• Rain shower: For a fixed position overhead rain shower, the washer and o-rings are located in the pipe immediately above it. There’s often a butterfly screw that can be undone to take off the shower head. The o-ring and washer are located either end of this screw; one beneath it, and one inside the pipe.

Clean or Replace the Diverter Valve

The diverter valve lets you switch between water running from your shower head and bathtub faucet. It’s usually located between the hot and cold faucets. This valve can become clogged with mineral deposits and deteriorate.

Cleaning or replacing the diverter valve can fix this.

What You Need

  • Screwdrivers; flathead and Phillips.
  • Wrench.
  • Vinegar.
  • Small wire brush.

What You Do

Step 1: Shut off Your Water Supply

Turn off the water to your faucet either in the bathroom or at the main supply for your home.

Step 2: Drain the Water

Open your bathroom faucet and let the water drain from the system.

Step 3: Take off the Diverter Handle

The handle on your diverter will resemble that of a faucet.

Locate the retaining screw; it should be under a plastic cap. Prise off the cap with your flathead screwdriver, then use a Phillips screwdriver to release the handle; pull the handle off.

Step 4: Remove the Diverter Valve

Beneath the handle is the diverter valve secured by a hex nut. Using your wrench, undo the nut and remove it.

Next, unscrew the diverter valve. If it’s stuck, use either WD40 or a vinegar-soaked rag left wrapped around it for a while.

Step 5: Examine the Diverter Valve

Firstly, remove debris and build-up from the diverter valve using white vinegar and a wire brush. Once this is done, allow it to dry and look at it carefully. Check for cracks or damage to the valve or washer — if there are signs of wear, replace them.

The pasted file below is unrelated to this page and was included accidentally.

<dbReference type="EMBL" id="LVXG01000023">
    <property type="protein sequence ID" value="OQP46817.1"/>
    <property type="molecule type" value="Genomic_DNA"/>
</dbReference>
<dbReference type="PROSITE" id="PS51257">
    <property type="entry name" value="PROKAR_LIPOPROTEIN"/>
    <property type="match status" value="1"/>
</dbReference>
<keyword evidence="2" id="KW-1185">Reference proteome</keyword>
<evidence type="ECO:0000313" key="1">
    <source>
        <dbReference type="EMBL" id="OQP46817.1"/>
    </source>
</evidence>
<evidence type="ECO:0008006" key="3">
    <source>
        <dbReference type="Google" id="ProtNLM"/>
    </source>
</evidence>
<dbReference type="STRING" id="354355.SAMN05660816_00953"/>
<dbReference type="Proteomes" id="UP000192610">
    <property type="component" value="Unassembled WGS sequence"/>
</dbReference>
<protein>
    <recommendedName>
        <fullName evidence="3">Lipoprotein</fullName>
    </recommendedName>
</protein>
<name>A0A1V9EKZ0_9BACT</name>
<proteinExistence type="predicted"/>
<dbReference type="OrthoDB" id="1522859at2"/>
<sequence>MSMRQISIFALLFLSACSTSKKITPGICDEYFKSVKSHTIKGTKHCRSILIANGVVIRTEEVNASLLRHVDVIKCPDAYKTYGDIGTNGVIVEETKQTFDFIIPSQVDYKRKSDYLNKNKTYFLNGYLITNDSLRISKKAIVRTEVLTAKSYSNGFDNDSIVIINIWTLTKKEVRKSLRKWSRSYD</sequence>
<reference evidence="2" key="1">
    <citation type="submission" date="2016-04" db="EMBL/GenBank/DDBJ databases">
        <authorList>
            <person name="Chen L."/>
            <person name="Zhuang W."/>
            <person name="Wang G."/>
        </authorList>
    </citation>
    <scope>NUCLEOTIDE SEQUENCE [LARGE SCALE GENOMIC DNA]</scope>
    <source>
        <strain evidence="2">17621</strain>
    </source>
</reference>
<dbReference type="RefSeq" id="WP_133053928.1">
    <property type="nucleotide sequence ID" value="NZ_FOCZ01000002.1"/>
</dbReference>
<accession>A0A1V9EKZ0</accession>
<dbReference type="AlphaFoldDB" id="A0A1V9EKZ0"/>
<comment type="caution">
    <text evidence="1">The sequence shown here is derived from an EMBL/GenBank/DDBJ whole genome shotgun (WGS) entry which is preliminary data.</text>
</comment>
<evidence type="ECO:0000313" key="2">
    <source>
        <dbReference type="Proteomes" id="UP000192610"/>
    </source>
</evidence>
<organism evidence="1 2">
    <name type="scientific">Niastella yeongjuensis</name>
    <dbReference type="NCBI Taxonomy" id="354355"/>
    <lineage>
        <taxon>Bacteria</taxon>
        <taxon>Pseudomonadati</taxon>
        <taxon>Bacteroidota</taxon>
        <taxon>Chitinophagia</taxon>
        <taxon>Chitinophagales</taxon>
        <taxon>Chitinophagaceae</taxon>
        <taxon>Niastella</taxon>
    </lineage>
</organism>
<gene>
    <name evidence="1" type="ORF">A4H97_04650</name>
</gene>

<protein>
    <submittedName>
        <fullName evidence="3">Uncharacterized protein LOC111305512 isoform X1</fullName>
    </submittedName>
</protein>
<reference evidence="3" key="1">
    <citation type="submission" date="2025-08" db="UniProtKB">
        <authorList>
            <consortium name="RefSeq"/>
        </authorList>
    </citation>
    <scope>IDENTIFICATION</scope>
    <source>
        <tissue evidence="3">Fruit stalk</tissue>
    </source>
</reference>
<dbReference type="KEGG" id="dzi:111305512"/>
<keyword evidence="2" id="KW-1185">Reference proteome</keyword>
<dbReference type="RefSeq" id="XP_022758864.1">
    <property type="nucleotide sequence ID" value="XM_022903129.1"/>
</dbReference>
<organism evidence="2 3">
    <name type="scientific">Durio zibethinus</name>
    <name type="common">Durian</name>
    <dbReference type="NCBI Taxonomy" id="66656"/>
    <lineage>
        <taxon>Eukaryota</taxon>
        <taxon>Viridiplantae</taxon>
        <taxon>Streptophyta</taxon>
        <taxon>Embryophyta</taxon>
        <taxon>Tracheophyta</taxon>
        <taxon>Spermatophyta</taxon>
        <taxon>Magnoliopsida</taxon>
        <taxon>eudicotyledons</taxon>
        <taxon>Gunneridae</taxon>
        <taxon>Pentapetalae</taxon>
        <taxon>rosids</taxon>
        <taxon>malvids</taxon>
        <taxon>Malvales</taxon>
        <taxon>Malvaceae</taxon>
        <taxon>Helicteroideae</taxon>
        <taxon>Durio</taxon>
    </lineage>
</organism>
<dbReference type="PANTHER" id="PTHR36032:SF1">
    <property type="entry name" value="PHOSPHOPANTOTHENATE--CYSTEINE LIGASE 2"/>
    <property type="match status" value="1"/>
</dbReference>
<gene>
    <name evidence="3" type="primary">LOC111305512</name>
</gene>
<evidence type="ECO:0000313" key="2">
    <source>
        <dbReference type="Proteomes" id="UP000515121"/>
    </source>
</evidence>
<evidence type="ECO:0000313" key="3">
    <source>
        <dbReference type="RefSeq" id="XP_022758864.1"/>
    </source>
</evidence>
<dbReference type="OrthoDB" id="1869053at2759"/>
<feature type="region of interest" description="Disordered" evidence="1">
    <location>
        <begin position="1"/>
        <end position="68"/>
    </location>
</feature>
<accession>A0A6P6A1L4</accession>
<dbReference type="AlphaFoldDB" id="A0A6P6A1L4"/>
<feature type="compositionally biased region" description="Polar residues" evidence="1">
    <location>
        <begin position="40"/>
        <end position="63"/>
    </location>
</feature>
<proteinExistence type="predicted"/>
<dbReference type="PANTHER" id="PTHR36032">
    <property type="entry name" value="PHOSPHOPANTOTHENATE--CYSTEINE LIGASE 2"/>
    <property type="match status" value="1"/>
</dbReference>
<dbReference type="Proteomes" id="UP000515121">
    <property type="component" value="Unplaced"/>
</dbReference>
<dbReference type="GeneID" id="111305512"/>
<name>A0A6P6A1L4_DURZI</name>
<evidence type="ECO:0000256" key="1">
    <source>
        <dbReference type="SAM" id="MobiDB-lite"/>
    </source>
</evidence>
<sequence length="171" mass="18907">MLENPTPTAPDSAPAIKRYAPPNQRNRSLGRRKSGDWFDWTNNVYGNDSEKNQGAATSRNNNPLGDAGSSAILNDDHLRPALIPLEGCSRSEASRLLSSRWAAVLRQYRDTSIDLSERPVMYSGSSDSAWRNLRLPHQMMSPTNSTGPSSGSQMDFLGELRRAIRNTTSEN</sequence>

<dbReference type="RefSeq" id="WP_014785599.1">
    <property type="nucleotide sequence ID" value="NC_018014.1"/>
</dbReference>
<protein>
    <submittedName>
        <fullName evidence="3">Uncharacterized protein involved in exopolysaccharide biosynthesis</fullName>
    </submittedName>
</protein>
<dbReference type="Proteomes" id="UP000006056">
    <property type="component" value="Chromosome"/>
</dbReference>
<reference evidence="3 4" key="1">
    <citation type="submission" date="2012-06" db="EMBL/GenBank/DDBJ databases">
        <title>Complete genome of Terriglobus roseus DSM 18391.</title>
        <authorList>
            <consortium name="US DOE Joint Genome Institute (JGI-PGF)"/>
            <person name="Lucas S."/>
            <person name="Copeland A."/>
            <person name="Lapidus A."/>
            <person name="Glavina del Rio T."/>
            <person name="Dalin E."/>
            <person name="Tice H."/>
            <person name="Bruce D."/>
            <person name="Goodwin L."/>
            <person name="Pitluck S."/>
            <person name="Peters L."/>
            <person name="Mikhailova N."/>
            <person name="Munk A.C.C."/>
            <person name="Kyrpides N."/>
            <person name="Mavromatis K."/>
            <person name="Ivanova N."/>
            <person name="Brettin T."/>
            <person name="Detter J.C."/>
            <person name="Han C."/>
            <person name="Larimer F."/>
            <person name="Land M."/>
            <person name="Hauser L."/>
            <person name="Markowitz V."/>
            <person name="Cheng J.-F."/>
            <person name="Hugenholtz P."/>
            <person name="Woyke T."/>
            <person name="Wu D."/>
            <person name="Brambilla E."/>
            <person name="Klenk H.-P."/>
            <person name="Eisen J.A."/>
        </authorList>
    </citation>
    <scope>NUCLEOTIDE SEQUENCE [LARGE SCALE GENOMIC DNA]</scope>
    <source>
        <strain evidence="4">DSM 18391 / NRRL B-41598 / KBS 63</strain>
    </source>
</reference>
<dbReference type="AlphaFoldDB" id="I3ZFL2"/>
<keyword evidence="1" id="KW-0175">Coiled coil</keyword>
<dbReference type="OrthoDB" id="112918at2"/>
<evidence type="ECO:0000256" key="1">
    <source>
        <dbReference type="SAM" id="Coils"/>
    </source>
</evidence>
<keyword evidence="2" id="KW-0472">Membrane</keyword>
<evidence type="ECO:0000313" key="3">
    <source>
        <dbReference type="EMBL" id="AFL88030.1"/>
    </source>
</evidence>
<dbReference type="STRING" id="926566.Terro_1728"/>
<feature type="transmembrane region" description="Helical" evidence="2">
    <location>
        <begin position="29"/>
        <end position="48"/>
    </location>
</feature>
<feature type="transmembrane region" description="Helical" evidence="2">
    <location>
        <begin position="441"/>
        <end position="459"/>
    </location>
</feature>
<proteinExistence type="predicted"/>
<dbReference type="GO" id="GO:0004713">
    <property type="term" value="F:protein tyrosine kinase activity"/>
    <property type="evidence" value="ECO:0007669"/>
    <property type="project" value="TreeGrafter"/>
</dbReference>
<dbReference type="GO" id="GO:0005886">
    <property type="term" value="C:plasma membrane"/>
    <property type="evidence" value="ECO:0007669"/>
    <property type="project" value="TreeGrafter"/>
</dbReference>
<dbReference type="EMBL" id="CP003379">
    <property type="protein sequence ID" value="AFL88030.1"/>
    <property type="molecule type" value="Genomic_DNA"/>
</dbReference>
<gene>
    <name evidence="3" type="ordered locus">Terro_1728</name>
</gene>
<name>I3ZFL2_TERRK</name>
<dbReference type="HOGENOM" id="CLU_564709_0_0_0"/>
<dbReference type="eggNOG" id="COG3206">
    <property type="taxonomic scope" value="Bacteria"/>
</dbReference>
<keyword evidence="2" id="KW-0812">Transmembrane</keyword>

Step 6: Reassemble the Diverter Valve

Reversing steps 1–4, put the parts back together.

Step 7: Restore your Water Supply

Turn the water back on and test your repair. If you still have drips, then a plumber might need to check it out for you.

Pro Tip

It might be a good idea to check your repair before finally screwing the faucet handle back in place. This will save a little time if you need to take it apart again.

The Process of Elimination

When dealing with a leaking shower faucet, it’s sensible to use a process of elimination and do the quick fixes first. Work your way backward from the head of the shower to the valves in the faucets.

This might save you time and money if it’s just a washer that needs renewing.

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Checking Out Your Handy Work

Now you know how to fix a leaky shower faucet, go ahead and give it a try. It’ll save money on bills from all that water dripping down the drain (1). It could also mean you won’t have to enlist the help of a plumber.

Be sure to choose the right process depending on your faucet type. If you’re in doubt or feel it’s too much for you to handle, consult a plumber.

Please let us know how you get on with your repairs by leaving a comment below. Don’t forget to share this article with a friend in need.

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About the Author

Peter Gray

Peter has been a homeowner for 35+ years and has always done his own repair and improvement tasks. As a retired plumber, Peter now spends his time teaching others how they can fix leaks, replace faucets, and make home improvements on a budget.